Grandparents are among the most important anchors in our lives. They are rich with wisdom and sage advice. They can be our confidantes and spoil us rotten all at the same time. They are treasures.
With this in mind, we take time to celebrate Grandparents Day on Sept. 13. It is celebrated annually on the first Sunday after Labor Day.
In 1969, nine-year-old Russell Capper sent President Nixon a letter suggesting that a day should be set aside in order to celebrate grandparents. On June 12, 1969, he received a letter back from Rose Mary Woods — Personal Secretary to the President — reading, “Dear Russell, Thank you for your letter to President Nixon. Your suggestion regarding a Grandparent’s Day is appreciated, but the President ordinarily issues proclamations designating periods for special observance only when a Congressional resolution authorizes him to do so. With best wishes, Sincerely, Rose Mary Woods Personal Secretary to the President.”
Following this letter, Marian McQuade was recognized nationally by the U.S. Senate and by President Jimmy Carter as the founder of National Grandparents Day. McQuade wanted to educate the youth about the importance of seniors and the contributions they have made throughout history. She urged the youth to “adopt” a grandparent and learn more about their lives, challenges, and desires for the future.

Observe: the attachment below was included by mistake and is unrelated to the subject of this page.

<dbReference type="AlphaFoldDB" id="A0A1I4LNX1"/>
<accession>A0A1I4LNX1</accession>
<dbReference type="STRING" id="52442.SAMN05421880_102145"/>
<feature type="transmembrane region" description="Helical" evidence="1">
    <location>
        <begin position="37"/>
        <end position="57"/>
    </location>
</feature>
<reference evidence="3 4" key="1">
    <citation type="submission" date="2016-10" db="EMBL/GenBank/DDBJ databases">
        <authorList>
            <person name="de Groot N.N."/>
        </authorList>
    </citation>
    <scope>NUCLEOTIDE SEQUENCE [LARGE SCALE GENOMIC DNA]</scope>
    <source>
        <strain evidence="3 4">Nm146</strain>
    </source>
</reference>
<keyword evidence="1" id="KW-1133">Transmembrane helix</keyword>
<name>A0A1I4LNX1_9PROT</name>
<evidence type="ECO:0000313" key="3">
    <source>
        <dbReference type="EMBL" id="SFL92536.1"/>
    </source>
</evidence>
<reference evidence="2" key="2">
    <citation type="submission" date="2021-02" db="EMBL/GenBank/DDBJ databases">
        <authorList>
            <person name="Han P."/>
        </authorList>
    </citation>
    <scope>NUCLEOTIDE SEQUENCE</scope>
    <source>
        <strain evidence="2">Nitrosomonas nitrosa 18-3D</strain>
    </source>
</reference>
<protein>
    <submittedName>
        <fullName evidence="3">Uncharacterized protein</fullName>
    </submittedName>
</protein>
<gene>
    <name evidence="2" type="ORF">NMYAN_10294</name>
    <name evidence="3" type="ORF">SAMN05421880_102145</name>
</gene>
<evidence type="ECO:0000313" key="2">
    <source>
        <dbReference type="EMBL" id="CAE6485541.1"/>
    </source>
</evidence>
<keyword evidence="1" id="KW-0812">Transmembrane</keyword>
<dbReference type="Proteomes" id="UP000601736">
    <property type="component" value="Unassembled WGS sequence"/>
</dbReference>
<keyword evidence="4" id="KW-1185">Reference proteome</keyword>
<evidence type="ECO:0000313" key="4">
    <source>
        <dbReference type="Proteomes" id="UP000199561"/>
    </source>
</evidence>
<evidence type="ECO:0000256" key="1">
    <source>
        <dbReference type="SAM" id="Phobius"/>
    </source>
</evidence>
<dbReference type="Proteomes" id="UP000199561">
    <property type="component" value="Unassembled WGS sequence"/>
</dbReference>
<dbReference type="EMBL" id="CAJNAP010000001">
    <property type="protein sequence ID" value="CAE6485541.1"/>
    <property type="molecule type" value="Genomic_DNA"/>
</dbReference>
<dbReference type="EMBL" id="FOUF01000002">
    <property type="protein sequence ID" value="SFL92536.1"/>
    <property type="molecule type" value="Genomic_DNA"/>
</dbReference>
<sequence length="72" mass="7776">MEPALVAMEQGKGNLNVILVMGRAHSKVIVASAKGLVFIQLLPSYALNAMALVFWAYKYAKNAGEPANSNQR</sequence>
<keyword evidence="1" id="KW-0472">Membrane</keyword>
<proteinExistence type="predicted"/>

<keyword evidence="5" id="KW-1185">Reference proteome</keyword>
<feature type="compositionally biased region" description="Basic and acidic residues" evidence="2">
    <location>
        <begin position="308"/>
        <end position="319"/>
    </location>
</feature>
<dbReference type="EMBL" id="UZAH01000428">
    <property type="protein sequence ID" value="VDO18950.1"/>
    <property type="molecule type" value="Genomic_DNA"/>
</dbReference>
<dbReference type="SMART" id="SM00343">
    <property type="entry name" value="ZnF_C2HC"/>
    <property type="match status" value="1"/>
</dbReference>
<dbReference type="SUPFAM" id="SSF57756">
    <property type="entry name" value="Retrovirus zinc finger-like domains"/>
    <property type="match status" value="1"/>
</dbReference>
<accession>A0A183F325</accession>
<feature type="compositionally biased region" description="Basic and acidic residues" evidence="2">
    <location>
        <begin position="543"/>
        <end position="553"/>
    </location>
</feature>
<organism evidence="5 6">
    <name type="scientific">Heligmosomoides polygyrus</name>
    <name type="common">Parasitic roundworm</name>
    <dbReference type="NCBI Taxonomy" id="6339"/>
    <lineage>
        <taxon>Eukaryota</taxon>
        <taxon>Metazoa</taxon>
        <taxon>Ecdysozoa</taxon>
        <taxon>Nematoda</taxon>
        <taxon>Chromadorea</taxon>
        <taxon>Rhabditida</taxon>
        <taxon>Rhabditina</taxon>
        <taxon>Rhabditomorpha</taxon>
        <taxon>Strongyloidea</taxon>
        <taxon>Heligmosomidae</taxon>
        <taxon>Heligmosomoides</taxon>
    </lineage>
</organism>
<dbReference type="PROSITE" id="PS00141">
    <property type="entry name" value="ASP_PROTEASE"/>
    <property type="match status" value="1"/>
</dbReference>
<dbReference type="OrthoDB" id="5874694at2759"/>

In 1977, Senator Randolph, with the help of other senators, introduced a joint resolution to the senate requesting the president to “issue annually a proclamation designating the first Sunday of September after Labor Day of each year as ‘National Grandparents’ Day’.” Congress passed the legislation, proclaiming the first Sunday after Labor Day as National Grandparent’s Day. On August 3, 1978, Jimmy Carter signed the proclamation, and the day was finally celebrated the following year.
- Young Hispanic girl and her grandad whisking cake mixture together at the kitchen table, close up: iStock